"The first day was, by prescription, dedicated to a ramble over the Mountain. There were numerous flower-gardens very small and very pretty scattered at intervals along a shady ravine, through which a clear, cold stream, abounding in crawfish, went merrily trickling. And what surprised me most was to find, in almost every nook, three small wooden crosses planted in beds of green moss bordered by round, white pebbles. All along the slope of the hill were neat and durable paths, some broad, some narrow, frequently intersecting each other, and many of them terminating in a time-worn grotto. I was told they were made by Mr. Brute. I did not know that I was treading on hallowed ground, and for some time regarded Mr. Brute as a good, old, industrious day-laborer, who had been well paid for his work. I had yet to learn that his wages were not of this world.

"The days went rapidly by homesickness disappeared I went through all the hustlings was initiated into the mysteries of 'Gunjers' and 'The Jug,' and expanded into a regular Mountaineer. How the heart glows even now to review our Thursday joys! to recall the rapture with which we shouldered our guns, and from sunrise to sunset, through creek, and den, and swamp, pursued with unwearied foot the hapless bird and fated squirrel! or the ecstacy with which we cast the seine in the 'Ram's Hole' or ' Crabb's Dam,' and dashed through the waters like hunted otters! And when evening came, those memorable debates in the Philomathian and the aspiring Philalethians! who that has shared them can ever forget them? Then it was an every-day feat to climb the mountain for two miles at a steady trot, and descend at a run with the captive rabbit bait the traps and all in less than an hour. There was no dyspepsia then. And the rag-balls, with 'Friday' for the devil; the concerts, with 'Major's' eye flashing through Figaro; the annual supper and the annual oyster, Christmas, St. John's day, St. Cecilia's and the Twenty-second, each graced with the quarterly turkey; and but I could go on forever.

"I do not write for all; and the emotion that thrills me as I write may appear unwarranted and ridiculous. There are some who will see only an unmeaning jargon in the words that bring back to me and others the sweet, the balmy morning of life. But there are many, here and far away over the waters the gallant, unbroken band of Mountaineers, who have adorned the Sanctuary and the battlefield, whose hands are ever clasped wherever they meet, whose hearts still leap at the mention of their Alma Mater. They will weep tears of joy when others sneer, and feel a meaning where others find none.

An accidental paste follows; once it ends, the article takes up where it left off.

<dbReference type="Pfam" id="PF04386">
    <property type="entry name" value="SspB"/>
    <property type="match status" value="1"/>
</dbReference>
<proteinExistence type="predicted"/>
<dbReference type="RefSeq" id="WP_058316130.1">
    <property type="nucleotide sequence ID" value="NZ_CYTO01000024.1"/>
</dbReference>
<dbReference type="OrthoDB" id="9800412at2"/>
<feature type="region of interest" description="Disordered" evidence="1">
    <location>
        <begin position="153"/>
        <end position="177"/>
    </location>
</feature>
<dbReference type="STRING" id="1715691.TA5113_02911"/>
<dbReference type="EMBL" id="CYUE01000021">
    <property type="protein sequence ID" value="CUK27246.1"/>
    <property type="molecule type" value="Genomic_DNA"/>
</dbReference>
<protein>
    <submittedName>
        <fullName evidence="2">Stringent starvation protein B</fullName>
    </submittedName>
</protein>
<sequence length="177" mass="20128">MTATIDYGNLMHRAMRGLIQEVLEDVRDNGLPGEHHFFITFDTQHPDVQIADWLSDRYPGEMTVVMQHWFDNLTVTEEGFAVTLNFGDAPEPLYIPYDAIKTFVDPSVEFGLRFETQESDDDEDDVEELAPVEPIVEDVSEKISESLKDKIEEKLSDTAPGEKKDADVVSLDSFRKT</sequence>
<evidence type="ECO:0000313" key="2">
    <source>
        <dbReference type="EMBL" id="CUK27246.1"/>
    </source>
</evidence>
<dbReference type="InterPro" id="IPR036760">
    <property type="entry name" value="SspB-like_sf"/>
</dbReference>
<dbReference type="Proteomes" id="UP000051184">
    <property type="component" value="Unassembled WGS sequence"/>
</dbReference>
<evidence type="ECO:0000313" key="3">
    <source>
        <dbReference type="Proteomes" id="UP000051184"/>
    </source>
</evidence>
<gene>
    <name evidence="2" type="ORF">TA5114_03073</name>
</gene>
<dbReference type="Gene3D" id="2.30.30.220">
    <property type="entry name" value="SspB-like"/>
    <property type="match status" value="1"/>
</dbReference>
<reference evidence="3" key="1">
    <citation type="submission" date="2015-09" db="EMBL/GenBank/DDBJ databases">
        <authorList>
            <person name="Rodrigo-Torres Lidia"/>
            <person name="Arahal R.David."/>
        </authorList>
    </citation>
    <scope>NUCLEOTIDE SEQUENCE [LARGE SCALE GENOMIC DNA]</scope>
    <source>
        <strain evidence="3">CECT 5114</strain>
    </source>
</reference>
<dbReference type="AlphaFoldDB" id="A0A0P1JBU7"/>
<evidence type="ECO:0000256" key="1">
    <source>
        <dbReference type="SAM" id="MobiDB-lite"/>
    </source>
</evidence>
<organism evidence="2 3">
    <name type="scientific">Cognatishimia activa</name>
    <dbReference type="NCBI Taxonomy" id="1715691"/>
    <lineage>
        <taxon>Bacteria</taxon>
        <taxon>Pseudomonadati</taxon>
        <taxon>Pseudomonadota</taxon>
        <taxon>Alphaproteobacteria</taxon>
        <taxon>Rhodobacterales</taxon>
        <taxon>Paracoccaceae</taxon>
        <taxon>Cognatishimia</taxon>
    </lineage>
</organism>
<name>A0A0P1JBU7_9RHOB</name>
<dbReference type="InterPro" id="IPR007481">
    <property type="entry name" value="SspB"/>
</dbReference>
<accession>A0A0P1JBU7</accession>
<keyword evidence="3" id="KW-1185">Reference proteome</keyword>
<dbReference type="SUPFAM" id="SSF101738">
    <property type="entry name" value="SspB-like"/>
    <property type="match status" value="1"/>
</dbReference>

"I speak of myself, but not for myself alone; it is a language that sounds from Maine to Louisiana, from Missouri to Florida a language that is heard among the snows of Canada, amid the orange groves of Rio, and in the fair isles of the Caribbean Sea. Would that I could express more worthily this sacred voice of love and gratitude!

"The years went by without a pang, except when idleness incurred the frown of love. The name of Mary, the Blessed Virgin Mother of Jesus, became familiar to me, and I could not resist an inclination to pray to her and become an idolater to that extent. Soon I ventured to make the sign of the cross and to respond to the litanies. And at last, by the mercy of God, I knelt before the chapel altar the waters of regeneration were poured upon my head and I rose a Catholic.

"Ever blessed moment! not only for me, but for another who knelt beside me and was received into the bosom of the Church.